56. Our Hotel Lobbies Beat Their Art Museums
Forget cheesy sunsets hanging over Magic Fingers beds. The swank new Four Seasons (fourseasons.com) on First Ave takes a very different view of hotel art. Its local owners gave Virginia Wright—half of the town’s premier art collecting and giving couple—close to $900,000 to decorate the joint. She went regional and assembled the most comprehensive selection of Northwest painting’s founding fathers—plus a couple sculptors and photographers and too few founding mothers—on view anywhere. The result is a crash course in local art history—from delicate lithographs by Mark Tobey to monumental Alden Mason and Paul Horiuchi canvases—that’s a worthy match to Seattle Art Museum across the street.
59. This Sentence from Steampunk Author Cherie Priest’s Nebula-Nominated Novel Boneshaker, Set in an Alternate-Reality, Klondike Gold Rush–Era Seattle…
“Rain spit sideways, cast sharply by the wind until it worked its way under Briar’s wide-brimmed leather hat, up her sleeve cuffs, and down through her boots until her feet were frozen and her hands felt like raw chicken skin.”
57. Our Neighborhood Bloggers Can Hang with the Big Boys
The last thing Justin Carder needs is an award. Anyone tuned in to CHS, his blog about all things Capitol Hill (capitolhillseattle.com), knows his posts can veer from selfless service to self-promotion. (One recent headline: “CHS saves Cal Anderson Playground.”) Still, we can’t begrudge him the Society of Professional Journalists nod he received in May for best geo-specific site; he and his stable of contributors rarely drop a lead in Seattle’s most on-the-move ’hood.
CHS, along with nearly 20 blogs like it, are part of the Networked Journalism Project, which The Seattle Times launched in August. (Phinneywood.com also took home an SPJ award for its coverage of the Greenwood arson last winter.) Sure, it serves its purpose as an aggregated forum of local news, but the real lesson here? Our neighborhood newshounds, now more than ever, are competing with the powerhouse pubs.
60. Our Buildings Are Alive
Think LEED Platinum status is as good as it gets for green building? Think again. In 2006 the Cascadia Region Green Building Council introduced its daunting “Living Building Challenge”: truly sustainable buildings with “net zero” energy, water, and waste. And this spring the green-seeding Bullitt Foundation announced it would meet the challenge on a daunting scale: a net-zero midrise office building, to house its new Cascadia Center for Sustainable Design and Construction. It may be the first net-zero effort on such a large scale worldwide, but it probably won’t be the first local living building. On the other side of Capitol Hill, the private Bertschi School (already Washington’s first LEED Gold elementary school) planned to break ground this summer on its own living building—appropriately, a science wing.
90. We Can Put on a Show!
Fibromyalgia, schmibromyalgia. Ninety-five-year-old Annie Aronwald isn’t about to let chronic pain stop her when the show must go on. In the four years since her arrival at Kline Galland Home, the Jewish nursing facility just south of Seward Park, Aronwald has directed no fewer than a dozen musical productions there, complete with sets and costumes and dancing octogenarians—and, on at least one unforgettable occasion, a Dolly Parton impersonation. That, ahem, was Annie, who usually stars in these productions and whose sheer enthusiasm inspires Kline Galland staffers to help build sets and local musicians to form a volunteer orchestra. One production, based on the musical Cats, was even written by the facility’s residents—then renamed, naturally, Katz.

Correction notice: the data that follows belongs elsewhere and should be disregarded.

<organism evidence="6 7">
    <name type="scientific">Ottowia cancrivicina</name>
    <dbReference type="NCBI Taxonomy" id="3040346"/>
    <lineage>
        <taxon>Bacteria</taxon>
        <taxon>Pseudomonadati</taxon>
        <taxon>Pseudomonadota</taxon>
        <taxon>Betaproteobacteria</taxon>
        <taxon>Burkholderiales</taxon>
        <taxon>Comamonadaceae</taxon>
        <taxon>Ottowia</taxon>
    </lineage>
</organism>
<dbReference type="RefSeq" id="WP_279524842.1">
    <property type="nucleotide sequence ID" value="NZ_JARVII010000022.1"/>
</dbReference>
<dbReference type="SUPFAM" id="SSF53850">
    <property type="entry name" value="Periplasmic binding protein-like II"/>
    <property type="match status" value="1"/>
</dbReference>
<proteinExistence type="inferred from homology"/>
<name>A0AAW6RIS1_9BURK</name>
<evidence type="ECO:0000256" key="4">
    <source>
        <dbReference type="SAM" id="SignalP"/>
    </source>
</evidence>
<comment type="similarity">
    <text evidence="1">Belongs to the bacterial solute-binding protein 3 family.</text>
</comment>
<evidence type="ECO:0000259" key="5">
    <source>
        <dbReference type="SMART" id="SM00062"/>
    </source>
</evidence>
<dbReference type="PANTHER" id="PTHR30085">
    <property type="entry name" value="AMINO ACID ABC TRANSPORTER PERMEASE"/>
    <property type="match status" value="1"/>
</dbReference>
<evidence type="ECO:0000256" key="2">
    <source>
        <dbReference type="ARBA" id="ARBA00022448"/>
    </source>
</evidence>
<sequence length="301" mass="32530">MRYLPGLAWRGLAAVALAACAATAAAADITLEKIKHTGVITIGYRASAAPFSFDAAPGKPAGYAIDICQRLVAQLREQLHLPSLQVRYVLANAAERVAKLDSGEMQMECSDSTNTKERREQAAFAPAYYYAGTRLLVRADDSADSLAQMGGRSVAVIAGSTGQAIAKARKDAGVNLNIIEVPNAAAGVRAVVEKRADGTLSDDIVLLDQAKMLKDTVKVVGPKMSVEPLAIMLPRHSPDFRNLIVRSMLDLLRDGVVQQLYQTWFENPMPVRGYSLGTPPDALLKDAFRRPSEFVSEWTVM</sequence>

63. We Take Our Time
The big problem with Seattle politics, mover-and-shaker types will tell you, is it’s all process and all too rarely product: Nothing ever gets decided; it’s forever discussed, debated, reopened, reconsidered, and finally talked to death. But that’s also the best thing about Seattle politics. Without endless process and extra innings, we’d have built freeways through the Washington Park Arboretum and up to Bothell, torn down Franklin High, Pioneer Square, and Pike Place Market, leveled Queen Anne Hill, and executed a hundred other dumb ideas. So maybe Mayor McGinn’s been right to go into overtime trying to make the next 520 bridge better and (though he can’t come out and say it) kill the waterfront tunnel by making it perfect.
64. Online Shops Pop Up in Real World Boutiques
What Amanda Rosenthal wanted in fall ’08, when she went online-only with her trend-driven women’s boutique, La Rousse (shoplarousse.com), was to connect with customers beyond Seattle. But just a year later, she began teaming up with her favorite shop owners, like Linda Walsh at Clementine Shoes, to reconnect with Seattle shoppers for in-store sales. What Rosenthal and her brick-and-mortar friends find is that pop-up shops—those new-world, here-today, gone-tomorrow temporary retail experiences—yield foot traffic enough to share. And shoppers find these cohosted soirees offer free-flowing local wine, goodies from mobile food-cart vendors, and best of all, twofer-type deals.
71. We Put Faith Before Free Throws
We could tip our caps to the Northwest Yeshiva High School girls basketball team for earning their first state tournament berth in February. Or we could toast them for being the first team ever from an all-Jewish school to qualify. But instead, we’ll give the 613s—named for the number of commandments referenced in the Torah—their propers for forfeiting: With a consolation-bracket game on the line, the girls from Mercer Island conceded defeat not because they’d given up but because the tip-off was smack dab in the middle of a religious fast and the Washington Interscholastic Activities Association wouldn’t reschedule. God shoots and scores!